Thinking Of Renting A Car In Europe? Here’s What You Need To Know

Renting A Car In Europe

Renting a car in Europe lets you explore and discover different countries and cultures. Renting a car gives you freedom to travel on your own schedule and time. You can get off the beaten path and get to smaller towns and sights with relative ease. There are potential challenges like “driving on the wrong side of the road” in the UK, different rules of the road and some country specific laws. But it’s all well worth it for the memories and potential trip of a lifetime. Here’s the short list of things to consider when you’re renting a car and driving in Europe.

Renting A Car In Europe? Book In Advance

Ca rental rates vary widely by destination and season. Generally speaking, rates are higher for any rental car company or location if you wait to book. (Especially if you walk up to a rental counter with no reservation). You will save money by paying for your car rental ahead of time. Auto Europe is one of the best options for car rentals in Europe. They’ve been in business over 60 years with more than 20,000 locations in 180 countries. They work with well known car rental companies and provide unbeatable rates on car rentals. You can book your car rental as soon as you book your trip with the option to modify or cancel your booking if your plans change.

Beyond the large highways in Europe, most roads are tight and winding. And parking is tight and tricky with limited street parking and small parking lots. A smaller car, typical in Europe, is the best way to get around and easier to drive. Many cars in Europe are equipped with a manual transmission. If you don’t drive a standard/manual transmission, you’ll need to book early to make sure that you get a car equipped with an automatic transmission.

Renting A Car In Europe

Renting A Car In Europe? You’ll Need Insurance Coverage

With Auto Europe, if you select a basic rental rate your price will include value added tax (VAT), public liability insurance, fire insurance and unlimited miles. If the inclusive rate is selected, it will include everything in the basic rate plus collision damage waiver (CDW) and theft protection for the rental vehicle. I definitely recommend the inclusive rate specifically to have full CDW and theft protection on your rental car. If you rely on credit card coverage or your own car insurance, you may not have enough coverage and/or you may have to pay in full for a claim and then seek reimbursement.

Renting A Car In Europe? You Might Need an International Driver’s Permit

Many European countries—like the United Kingdom and Ireland—recognize North American driver’s licenses. However, other countries—like Italy, Germany, and Spain—require that you possess and carry an International Driving Permit (IDP). The IDP is proof that you possess a valid driver’s license. It also translates your driving qualifications into ten of the world’s most commonly used languages, and allows travellers to drive in over 150 different countries.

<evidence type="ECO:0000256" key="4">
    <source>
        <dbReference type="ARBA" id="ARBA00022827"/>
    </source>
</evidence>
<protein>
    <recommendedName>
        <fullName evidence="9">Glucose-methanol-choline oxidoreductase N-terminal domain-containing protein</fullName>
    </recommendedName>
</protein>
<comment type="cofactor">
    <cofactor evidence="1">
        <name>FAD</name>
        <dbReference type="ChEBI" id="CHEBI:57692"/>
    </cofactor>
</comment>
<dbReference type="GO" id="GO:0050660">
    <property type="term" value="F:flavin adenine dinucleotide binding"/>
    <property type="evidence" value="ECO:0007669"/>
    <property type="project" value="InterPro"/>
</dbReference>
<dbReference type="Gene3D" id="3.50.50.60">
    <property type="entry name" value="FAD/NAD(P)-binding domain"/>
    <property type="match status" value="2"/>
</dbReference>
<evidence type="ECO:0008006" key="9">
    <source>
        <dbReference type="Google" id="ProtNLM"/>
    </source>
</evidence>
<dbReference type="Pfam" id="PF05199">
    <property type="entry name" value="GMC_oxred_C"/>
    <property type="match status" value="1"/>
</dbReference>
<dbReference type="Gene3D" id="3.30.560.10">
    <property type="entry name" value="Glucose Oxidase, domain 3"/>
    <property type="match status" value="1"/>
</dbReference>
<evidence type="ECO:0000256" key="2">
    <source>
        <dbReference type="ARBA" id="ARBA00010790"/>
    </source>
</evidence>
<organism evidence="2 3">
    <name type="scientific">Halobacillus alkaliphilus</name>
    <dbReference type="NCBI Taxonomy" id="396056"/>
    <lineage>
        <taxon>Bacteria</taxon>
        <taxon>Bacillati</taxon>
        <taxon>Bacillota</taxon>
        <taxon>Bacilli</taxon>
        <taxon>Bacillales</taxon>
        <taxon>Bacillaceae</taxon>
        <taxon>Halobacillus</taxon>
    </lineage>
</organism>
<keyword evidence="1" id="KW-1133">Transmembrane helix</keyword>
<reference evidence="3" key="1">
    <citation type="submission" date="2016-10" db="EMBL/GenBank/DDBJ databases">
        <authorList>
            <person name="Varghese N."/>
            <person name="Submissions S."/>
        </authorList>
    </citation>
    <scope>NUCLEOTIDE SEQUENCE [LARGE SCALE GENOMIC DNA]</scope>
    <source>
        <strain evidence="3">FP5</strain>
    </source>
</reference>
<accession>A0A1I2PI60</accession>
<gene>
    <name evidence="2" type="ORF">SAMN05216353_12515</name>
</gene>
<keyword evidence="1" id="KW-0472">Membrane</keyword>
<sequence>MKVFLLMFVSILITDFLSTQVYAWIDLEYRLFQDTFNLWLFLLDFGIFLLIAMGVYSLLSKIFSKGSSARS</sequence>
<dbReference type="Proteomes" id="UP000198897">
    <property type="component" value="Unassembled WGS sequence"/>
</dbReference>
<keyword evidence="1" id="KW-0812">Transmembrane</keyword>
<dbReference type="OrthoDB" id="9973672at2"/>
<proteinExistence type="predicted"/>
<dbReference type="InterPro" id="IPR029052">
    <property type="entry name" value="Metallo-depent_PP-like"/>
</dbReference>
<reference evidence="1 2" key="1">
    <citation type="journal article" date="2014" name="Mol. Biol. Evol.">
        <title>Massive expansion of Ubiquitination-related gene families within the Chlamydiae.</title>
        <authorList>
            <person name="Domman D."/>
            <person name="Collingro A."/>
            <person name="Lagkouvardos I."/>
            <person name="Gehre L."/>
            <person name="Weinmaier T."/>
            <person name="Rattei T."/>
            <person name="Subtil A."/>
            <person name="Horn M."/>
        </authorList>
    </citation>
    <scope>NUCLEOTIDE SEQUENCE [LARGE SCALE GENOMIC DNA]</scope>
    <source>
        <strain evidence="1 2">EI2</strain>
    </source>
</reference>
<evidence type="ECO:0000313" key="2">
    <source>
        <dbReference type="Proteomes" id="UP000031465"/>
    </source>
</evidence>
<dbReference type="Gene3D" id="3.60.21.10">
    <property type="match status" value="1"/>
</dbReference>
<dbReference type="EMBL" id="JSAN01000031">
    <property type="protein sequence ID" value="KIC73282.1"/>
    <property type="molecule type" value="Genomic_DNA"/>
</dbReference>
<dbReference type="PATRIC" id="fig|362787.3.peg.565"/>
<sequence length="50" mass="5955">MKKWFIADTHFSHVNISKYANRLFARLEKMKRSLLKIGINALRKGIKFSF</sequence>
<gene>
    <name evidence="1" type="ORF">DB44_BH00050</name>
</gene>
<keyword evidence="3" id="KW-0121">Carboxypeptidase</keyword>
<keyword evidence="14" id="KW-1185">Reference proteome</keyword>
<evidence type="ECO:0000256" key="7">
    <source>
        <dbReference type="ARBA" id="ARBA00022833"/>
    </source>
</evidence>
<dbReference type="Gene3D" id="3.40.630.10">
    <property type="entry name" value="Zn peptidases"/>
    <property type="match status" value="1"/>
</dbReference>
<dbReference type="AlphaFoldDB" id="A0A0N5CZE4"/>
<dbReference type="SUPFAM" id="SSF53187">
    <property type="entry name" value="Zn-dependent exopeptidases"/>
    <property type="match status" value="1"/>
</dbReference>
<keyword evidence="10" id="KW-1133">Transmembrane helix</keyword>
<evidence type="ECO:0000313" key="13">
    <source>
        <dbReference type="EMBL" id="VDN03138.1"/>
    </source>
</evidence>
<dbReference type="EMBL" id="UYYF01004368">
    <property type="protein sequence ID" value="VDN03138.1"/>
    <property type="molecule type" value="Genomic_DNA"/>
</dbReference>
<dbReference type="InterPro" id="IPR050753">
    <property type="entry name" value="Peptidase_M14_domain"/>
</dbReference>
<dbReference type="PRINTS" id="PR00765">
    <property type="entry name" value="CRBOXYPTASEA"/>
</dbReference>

You can get an International Driver’s Permit at AAA (U.S.) and CAA (Canada) for a nominal fee, and you only need proof of your driver’s license to apply.

Renting A Car In Europe? Be Prepared For the Unexpected

The unexpected can of course happen anywhere and at anytime. Be aware of what’s covered by the rental car agency if you have an accident or your car breaks down. Most offer some form of roadside assistance in the event of a break down. Traffic tickets and toll fees will naturally be billed to you if you don’t pay locally.

If your rental car is involved in an accident, it is imperative that you contact local authorities immediately. A valid police report is always required, regardless of how minor the accident is. The second number you should contact is the one listed on your car rental key chain. For further protection, take pictures of all the damage done to your rental car and any other parties involved.

Having your cell phone activated for use in Europe is a must for driving directions, destination information and in the case of emergency. A SIM card saves on roaming and data charges while keeping you connected. TravelSIM is my choice because its prepaid (providing cost control), works in over 170 countries and incoming calls and messages are free. Between driving and blog support, I need coverage while in Europe.

Renting A Car In Europe?

Renting A Car In Europe? Find Out the Rules of the Road

The autobahn actually exists in Austria and Germany where the drivers follow a strict code. The left lane is for passing only (most cars will be travelling at more than 160 km/per hour). The middle lane is for the average driver – 120-160 km/per hour. Anything slower is on the right lane.